One Thing Wrong With ABC Laws: § 543(d)(2) Of The Bankruptcy Code (Global Safety Labs)

Problematic? (Photo by Marilyn Swanson) By: Donald L Swanson “[T]he bankruptcy court— . . . (2) shall excuse compliance . . . if . . . an assignee for the benefit of the debtor’s creditors . . . was appointed or took possession more than 120 days before the date of the filing of the petition,... Continue Reading →

Judicial Supervision Over ABCs: A Problem

Supervision? (Photo by Marilyn Swanson) By: Donald L Swanson Congress must be allowed “to fashion a modern bankruptcy system which places the basic rudiments of the bankruptcy process in the hands of an expert equitable tribunal.” --from Granfinanciera, S.A. v. Nordberg, 492 U.S. 33, 94 (1989) (Blackmun dissent, emphasis added). Justice Blackmun had a point—back in 1989—that... Continue Reading →

The Common Law Of ABCs Is Effective: And Statutory Limitations On ABCs Are Bad Policy

Temptation? (Photo by Marilyn Swanson) By: Donald L Swanson Assignment for benefit of creditors (“ABC”) laws are, historically, a debtor remedy.  ABC laws are a voluntary debtor tool for shutting down and winding up the debtor’s failed business. Ancient History ABC laws began under the common law, back in merrie olde England, arising out of the... Continue Reading →

A History of ABC Laws in Illinois

An Illinois city (Photo by Marilyn Swanson) By: Donald L Swanson An assignment for benefit of creditor (“ABC”) is, historically, a nonjudicial process for administering the affairs of a failed business. ABC laws are rooted in English common law and predate enactment of federal bankruptcy laws in the U.S.[Fn. 1] An ABC is made by a... Continue Reading →

A 1909 Perspective On Bankruptcy Laws v. Similar State Laws (From Samuel Williston)

Food for thought? (Photo by Marilyn Swanson) By: Donald L Swanson Every now and then we get a glimpse into the past . . . that casts light on issues and events of today. One such glimpse is a Harvard Law Review article from 1909: “The Effect of a National Bankruptcy Law upon State Laws.”[Fn. 1].... Continue Reading →

Re-Envisioning Old ABC Laws: A Deed Of Trust Model

Re-envisioning? (Photo by Marilyn Swanson) By: Donald L Swanson State laws on assignments for benefit of creditors (“ABC”) have been around for a long time.  But times have changed over the last half-century.  Specifically, the bankruptcy alternative has changed dramatically: from a harsh remedy under the Bankruptcy Act of 1898;to the current Bankruptcy Code, with its... Continue Reading →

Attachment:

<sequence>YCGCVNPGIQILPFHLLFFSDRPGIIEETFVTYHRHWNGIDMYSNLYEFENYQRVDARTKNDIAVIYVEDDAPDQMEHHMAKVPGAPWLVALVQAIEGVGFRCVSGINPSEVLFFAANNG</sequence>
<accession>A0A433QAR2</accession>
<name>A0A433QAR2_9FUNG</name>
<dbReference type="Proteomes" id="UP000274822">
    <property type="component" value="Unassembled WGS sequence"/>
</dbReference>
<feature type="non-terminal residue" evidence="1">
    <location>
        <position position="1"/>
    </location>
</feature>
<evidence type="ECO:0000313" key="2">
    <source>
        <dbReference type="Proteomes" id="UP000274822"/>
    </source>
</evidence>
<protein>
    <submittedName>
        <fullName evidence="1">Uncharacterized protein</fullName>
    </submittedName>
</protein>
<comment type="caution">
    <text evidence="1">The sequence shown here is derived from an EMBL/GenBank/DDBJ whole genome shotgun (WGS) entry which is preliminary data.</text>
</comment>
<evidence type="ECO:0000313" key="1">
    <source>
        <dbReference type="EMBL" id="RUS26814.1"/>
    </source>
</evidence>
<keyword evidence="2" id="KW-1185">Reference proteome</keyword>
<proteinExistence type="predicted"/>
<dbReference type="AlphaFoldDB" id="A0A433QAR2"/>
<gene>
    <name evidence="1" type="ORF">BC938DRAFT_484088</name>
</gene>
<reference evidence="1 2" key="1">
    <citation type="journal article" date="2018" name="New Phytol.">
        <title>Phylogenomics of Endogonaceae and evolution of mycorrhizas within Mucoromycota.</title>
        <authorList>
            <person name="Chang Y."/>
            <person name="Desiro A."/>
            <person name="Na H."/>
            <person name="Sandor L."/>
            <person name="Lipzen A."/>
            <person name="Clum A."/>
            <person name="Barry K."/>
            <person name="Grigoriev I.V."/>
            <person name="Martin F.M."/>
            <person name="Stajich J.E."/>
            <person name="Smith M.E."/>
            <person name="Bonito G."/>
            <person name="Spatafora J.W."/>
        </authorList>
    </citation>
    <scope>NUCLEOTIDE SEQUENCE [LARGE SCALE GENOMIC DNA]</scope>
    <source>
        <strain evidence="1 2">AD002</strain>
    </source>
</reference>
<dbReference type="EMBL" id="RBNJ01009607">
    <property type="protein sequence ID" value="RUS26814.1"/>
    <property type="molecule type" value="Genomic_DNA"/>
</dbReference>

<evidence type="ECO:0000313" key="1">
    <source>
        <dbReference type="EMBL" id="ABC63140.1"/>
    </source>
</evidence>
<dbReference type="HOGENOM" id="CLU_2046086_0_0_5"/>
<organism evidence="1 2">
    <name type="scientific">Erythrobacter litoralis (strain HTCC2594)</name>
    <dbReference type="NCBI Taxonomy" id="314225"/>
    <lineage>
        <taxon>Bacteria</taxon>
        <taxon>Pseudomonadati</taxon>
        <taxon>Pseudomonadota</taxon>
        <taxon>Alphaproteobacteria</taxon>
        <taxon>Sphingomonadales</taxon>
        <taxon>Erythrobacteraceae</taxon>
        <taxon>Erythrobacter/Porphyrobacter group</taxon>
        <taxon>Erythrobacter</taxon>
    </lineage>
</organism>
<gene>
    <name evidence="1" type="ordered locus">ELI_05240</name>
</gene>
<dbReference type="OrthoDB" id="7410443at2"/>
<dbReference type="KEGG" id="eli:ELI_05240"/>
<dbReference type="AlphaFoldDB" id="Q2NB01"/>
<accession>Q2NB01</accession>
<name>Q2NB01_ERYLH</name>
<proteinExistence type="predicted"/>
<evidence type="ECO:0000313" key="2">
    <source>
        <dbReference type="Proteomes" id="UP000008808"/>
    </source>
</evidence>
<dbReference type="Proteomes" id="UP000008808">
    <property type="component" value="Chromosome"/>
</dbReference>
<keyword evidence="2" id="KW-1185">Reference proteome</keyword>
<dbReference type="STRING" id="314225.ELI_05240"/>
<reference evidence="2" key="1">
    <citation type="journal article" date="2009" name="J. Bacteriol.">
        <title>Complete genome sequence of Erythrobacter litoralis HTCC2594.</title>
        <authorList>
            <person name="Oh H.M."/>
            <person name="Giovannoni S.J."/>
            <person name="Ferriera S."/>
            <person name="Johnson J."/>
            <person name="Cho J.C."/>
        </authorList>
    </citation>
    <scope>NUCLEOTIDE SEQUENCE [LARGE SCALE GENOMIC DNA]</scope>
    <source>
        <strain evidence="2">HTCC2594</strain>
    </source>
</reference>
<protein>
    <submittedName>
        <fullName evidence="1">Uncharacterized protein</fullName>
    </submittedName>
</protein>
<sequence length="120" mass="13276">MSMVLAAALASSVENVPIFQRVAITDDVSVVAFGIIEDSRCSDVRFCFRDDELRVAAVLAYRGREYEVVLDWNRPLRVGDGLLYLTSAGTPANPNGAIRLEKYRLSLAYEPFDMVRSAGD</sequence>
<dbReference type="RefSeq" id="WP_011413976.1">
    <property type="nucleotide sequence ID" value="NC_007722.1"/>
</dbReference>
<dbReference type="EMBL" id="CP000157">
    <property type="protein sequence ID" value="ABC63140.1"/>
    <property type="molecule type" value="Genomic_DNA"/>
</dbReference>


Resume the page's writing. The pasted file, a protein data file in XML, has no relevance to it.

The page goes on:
Bankruptcy Code v. ABC Laws: Why Sherwood Partners v. Lycos’s Dissent Is Wrong

Preempting? (photo by Marilyn Swanson) By: Donald L Swanson The interface between federal bankruptcy law and similar state laws has a long history, going back to at least 1819, when the U.S. Supreme Court rules that a state insolvency law: may discharge a person from debtor’s prison; butmay not discharge that person’s debt.[Fn. 1] A more... Continue Reading →

Uniform Law Commission: New Study Committee On Assignments For Benefit Of Creditors

Dale G. Higer is an attorney and a long-time Commissioner for the State of Idaho on the Uniform Law Commission.  His newest role is Chair of the Commission’s newly-formed Study Committee on Assignments for Benefit of Creditors. What follows is Mr. Higer’s report on the Commission and on the work of the newly formed Study... Continue Reading →

Assignment For Benefit Of Creditors: A Uniform Law Is Needed

A lack of uniformity? (photo by Marilyn Swanson) By: Donald L Swanson It’s time for a uniform law on the subject of assignment for benefit of creditors. Description Assignment for benefit of creditors laws are commonly known by the acrostic “ABC Laws”--for obvious reasons.  Such laws are a tool for owners of a distressed business in... Continue Reading →

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